The people of Gaza are exhausted and would dearly love to sleep deeply, be warm, look for missing family, perhaps play outside, and maybe go see what’s left of their house. As Palestinians wait with bated breath for a pause in the Israeli bombardment, we look at the Middle East this week:
‘We want to grieve’
Hoping to dodge bombs while hunting for enough food to keep your family alive for one more day has been the reality for the people of Gaza for more than six weeks.
Now, the people who spoke to Al Jazeera said, they are hoping that a “humanitarian pause” in Israel’s bombing, brokered by Qatar, will give them a chance to regain some semblance of normalcy, even if it’s just for a few days.
An exchange of captives is planned for the pause, with families of Palestinian prisoners in Israeli jails waiting anxiously to hear if their loved ones will be among the 150 prisoners to be released by Israel.
Fidaa, for one, is busily tidying her house in hopes that her son, Ubai, may be among the women and children released from Israeli prisons. She’s preparing his favourite meal.
A war on hospitals
Its repeated claim since its assault on Gaza began has been that Hamas has a tunnel and command bunker under the Gaza Strip’s biggest hospital, al-Shifa. But when Israeli forces took control of the hospital, what they showed the world was underwhelming.
Earlier in the week, there was a flash of rare good news as 31 premature babies in critical condition were evacuated from Gaza and taken to Egypt. Their lives had been endangered by al-Shifa Hospital’s loss of electricity due to the conflict.
Throughout, many have wondered why Israel would target hospitals, and experts have told us the answer is obvious: psyops.
But that hasn’t intimidated the doctors who work for days on end with no sleep to save as many people as they can.
Nor people like Jawdat Sami al-Madhoun, who is not a doctor, rather someone who only studied nursing for a year and a half. He put in 25 days of working nonstop in al-Shifa so he could feel he was at least doing something.
Who benefits most from a pause?
Our strategic analyst took a look at the two sides of the conflict in Gaza, to try to determine who would get the most out of a pause, and he reached an interesting conclusion: Israel would benefit more.
And even though many have said Hamas would use a pause to regroup, Zoran Kusovac tells us that that is not the case.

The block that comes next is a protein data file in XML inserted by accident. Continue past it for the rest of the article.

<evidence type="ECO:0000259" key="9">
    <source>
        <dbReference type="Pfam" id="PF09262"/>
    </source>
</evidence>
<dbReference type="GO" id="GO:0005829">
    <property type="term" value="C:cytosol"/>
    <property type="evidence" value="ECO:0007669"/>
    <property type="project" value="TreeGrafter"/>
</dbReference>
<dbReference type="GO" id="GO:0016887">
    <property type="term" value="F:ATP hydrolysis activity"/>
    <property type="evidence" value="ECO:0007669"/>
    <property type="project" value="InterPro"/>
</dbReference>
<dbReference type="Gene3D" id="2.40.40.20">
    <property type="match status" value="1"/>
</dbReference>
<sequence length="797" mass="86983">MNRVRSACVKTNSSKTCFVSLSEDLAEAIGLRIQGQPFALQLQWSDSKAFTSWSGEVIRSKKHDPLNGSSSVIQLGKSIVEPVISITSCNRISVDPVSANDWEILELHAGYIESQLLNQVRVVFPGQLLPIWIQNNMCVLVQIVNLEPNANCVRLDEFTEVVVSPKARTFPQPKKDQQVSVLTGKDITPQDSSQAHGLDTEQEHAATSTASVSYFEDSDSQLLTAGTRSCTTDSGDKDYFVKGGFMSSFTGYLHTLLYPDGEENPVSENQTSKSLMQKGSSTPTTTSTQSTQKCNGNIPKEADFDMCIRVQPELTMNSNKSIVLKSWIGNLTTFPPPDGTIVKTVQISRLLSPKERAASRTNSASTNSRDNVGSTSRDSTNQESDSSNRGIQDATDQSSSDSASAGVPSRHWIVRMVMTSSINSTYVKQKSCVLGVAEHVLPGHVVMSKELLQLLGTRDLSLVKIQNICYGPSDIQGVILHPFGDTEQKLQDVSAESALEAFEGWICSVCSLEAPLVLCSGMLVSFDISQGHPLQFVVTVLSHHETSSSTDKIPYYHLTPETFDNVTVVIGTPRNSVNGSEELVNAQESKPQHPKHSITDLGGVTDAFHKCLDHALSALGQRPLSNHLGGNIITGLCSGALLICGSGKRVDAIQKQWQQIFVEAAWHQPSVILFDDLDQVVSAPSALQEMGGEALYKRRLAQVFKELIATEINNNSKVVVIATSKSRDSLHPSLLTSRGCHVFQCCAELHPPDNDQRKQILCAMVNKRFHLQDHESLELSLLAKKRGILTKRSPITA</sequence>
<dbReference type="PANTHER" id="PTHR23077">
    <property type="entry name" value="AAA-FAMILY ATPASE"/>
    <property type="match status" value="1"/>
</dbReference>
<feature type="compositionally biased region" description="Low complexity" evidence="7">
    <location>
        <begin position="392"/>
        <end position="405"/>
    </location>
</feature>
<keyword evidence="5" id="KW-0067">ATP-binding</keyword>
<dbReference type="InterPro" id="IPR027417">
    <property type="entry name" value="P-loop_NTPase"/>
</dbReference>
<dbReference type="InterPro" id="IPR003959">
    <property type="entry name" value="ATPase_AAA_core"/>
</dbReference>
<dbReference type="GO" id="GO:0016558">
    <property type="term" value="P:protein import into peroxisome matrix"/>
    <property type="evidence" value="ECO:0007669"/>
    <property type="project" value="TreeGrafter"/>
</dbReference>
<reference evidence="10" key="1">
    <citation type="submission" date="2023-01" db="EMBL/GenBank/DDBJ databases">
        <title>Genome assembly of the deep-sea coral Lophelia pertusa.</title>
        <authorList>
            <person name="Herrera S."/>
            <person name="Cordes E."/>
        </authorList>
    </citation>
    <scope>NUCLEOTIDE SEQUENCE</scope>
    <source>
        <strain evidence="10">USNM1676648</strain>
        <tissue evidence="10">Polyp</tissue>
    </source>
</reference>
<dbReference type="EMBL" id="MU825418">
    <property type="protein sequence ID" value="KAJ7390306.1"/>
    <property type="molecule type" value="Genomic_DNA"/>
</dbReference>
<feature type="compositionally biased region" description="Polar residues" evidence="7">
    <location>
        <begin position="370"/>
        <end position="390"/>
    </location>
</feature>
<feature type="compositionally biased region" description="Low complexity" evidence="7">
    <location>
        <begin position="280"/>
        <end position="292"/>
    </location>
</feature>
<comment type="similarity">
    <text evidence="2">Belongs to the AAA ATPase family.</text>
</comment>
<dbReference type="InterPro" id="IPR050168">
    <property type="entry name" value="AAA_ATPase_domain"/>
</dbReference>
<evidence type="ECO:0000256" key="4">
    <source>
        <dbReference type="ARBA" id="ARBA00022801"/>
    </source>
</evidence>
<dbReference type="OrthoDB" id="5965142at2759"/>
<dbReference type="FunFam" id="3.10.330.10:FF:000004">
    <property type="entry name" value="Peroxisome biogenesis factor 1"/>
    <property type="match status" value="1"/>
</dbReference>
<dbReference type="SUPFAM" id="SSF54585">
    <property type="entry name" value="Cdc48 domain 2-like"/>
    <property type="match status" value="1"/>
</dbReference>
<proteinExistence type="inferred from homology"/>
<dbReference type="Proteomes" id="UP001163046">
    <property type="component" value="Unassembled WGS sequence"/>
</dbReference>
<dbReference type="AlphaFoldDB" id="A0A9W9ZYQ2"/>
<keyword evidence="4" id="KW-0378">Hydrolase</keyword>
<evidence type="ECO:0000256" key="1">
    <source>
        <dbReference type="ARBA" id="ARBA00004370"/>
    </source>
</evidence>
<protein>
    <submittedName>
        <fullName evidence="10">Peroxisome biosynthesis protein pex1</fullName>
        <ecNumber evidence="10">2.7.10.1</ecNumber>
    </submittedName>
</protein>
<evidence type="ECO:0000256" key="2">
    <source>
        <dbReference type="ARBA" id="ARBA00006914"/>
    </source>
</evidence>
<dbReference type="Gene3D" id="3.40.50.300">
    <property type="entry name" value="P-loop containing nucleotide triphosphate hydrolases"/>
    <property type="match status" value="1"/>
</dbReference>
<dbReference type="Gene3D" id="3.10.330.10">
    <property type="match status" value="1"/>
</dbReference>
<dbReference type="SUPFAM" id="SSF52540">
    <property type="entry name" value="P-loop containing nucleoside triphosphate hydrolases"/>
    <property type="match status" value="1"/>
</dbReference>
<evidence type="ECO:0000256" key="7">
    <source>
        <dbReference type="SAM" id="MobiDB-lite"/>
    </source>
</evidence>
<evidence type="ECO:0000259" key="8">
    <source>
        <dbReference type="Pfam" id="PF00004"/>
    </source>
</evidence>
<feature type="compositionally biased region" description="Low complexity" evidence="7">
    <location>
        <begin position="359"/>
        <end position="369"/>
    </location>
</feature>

Heroes, hunger and messages for a younger generation
People in Gaza have been surviving on less than 10 percent of the humanitarian aid they used to receive before Israel imposed a complete siege on the territory.
Communications have also come and gone, with every blackout striking fear into those outside Gaza trying to check on family and those within the Strip who can’t find out what’s happening a block away. Enter the heroes of PalTel, who risk their lives for every service call.
Finally, our correspondent Maram Humaid, who fled from Gaza City to Deir el-Balah with her family, shared with us a letter she wrote to her three-month-old son and one-month-old nephew, telling them of her dreams for their future and her fears that they may never come to pass.
- Analysis: Can the US, Israel stop Yemen’s Houthis from seizing more ships?
- ‘My soul and beating heart’: Orphaned Syrian children find new family
- In Brazil’s favelas, activists find common ground with Palestinians in Gaza
- Dirty secret of Israel’s weapons exports: They’re tested on Palestinians
- ‘Killing babies won’t bring our babies back’: Kin of Israeli Hamas victims
Quote of the Week
“He doesn’t know he lost his legs. He keeps asking to go outside for a walk … He’s in a lot of pain, and the hospital only has Acamol [paracetamol], which you take if you have a headache, not if you’ve lost both your legs.” | Ibrahim Abu Amsheh, the uncle of 3-year-old Ahmad Ibrahim, who lost his family, and then his legs to Israel’s bombing.